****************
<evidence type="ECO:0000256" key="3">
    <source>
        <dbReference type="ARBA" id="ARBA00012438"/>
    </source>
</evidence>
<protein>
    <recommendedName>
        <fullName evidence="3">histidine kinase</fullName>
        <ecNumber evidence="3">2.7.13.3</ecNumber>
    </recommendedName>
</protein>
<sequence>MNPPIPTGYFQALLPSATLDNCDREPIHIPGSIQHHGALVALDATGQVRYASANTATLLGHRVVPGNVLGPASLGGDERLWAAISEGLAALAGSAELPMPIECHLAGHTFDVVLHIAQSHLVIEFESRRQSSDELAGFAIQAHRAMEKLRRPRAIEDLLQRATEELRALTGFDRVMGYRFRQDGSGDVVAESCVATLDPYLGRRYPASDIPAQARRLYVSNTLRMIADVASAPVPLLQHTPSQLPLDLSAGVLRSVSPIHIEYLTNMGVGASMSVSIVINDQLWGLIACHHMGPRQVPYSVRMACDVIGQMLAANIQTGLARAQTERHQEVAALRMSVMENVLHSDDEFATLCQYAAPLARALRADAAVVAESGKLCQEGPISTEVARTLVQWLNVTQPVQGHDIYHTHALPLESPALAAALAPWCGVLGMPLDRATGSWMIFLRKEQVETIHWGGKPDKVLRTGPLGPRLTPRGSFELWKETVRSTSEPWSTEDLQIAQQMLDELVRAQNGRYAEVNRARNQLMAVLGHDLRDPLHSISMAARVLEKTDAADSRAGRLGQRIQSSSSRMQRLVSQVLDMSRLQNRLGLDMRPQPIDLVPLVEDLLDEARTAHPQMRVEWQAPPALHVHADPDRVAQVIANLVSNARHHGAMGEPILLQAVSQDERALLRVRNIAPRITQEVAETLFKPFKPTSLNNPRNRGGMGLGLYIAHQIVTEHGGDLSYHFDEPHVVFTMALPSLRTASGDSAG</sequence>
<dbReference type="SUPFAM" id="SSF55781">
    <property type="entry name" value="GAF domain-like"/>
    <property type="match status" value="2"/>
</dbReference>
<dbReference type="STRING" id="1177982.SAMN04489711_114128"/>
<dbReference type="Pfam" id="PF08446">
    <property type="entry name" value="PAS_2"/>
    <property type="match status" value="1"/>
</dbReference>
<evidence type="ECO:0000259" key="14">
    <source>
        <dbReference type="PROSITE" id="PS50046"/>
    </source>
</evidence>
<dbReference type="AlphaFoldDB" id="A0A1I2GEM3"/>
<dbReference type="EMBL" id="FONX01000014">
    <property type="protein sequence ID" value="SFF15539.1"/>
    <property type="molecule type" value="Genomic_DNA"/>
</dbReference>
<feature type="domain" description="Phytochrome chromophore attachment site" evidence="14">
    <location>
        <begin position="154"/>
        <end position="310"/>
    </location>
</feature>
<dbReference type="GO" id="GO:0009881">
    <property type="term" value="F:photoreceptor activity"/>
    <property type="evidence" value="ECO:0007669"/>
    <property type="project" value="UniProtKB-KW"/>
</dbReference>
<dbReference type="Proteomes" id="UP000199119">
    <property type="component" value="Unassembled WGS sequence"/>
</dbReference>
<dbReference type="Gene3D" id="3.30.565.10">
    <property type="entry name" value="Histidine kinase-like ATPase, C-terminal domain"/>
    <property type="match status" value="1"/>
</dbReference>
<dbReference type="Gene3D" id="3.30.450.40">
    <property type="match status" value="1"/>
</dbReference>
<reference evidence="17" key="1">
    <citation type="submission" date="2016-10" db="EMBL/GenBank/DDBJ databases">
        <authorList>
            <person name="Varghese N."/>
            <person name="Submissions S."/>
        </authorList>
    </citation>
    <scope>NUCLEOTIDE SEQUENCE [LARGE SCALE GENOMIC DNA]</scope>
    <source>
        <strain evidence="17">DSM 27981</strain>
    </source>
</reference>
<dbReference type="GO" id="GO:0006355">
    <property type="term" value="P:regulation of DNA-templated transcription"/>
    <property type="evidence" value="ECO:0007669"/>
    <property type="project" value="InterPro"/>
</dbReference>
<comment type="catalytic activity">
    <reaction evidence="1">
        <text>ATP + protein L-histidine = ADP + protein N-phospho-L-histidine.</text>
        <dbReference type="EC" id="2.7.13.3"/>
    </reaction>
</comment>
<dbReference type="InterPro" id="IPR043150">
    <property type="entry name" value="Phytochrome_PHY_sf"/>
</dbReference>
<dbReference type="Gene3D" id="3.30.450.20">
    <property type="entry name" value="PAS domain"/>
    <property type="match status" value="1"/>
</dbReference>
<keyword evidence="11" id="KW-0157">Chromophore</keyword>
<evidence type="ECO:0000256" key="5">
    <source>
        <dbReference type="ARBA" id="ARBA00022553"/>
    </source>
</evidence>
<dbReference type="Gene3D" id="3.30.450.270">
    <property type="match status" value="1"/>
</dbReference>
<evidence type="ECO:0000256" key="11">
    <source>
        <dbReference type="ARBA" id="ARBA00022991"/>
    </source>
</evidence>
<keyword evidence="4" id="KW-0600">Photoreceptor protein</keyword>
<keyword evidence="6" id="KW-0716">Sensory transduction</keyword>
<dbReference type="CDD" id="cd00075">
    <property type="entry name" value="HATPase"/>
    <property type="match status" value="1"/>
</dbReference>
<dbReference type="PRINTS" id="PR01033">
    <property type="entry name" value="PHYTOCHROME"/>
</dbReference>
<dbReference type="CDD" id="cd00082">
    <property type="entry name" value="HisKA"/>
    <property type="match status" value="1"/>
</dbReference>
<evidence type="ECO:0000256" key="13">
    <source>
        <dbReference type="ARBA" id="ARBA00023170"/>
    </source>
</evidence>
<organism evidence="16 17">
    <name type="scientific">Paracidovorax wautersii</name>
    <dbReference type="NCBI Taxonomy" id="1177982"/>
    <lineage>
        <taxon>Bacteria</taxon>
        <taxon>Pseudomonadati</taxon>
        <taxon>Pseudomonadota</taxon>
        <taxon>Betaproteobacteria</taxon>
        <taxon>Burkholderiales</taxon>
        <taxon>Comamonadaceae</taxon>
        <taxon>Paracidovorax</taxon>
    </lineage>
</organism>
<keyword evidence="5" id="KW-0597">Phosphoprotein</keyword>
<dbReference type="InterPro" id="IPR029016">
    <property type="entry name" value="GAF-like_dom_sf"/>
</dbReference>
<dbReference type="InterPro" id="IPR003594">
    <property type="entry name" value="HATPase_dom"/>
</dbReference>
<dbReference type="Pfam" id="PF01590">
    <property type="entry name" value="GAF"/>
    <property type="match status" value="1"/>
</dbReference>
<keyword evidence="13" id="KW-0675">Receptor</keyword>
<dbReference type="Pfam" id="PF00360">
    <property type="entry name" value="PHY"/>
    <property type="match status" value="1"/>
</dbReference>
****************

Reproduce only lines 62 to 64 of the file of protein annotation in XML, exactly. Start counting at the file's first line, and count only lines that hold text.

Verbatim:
        <strain evidence="17">DSM 27981</strain>
    </source>
</reference>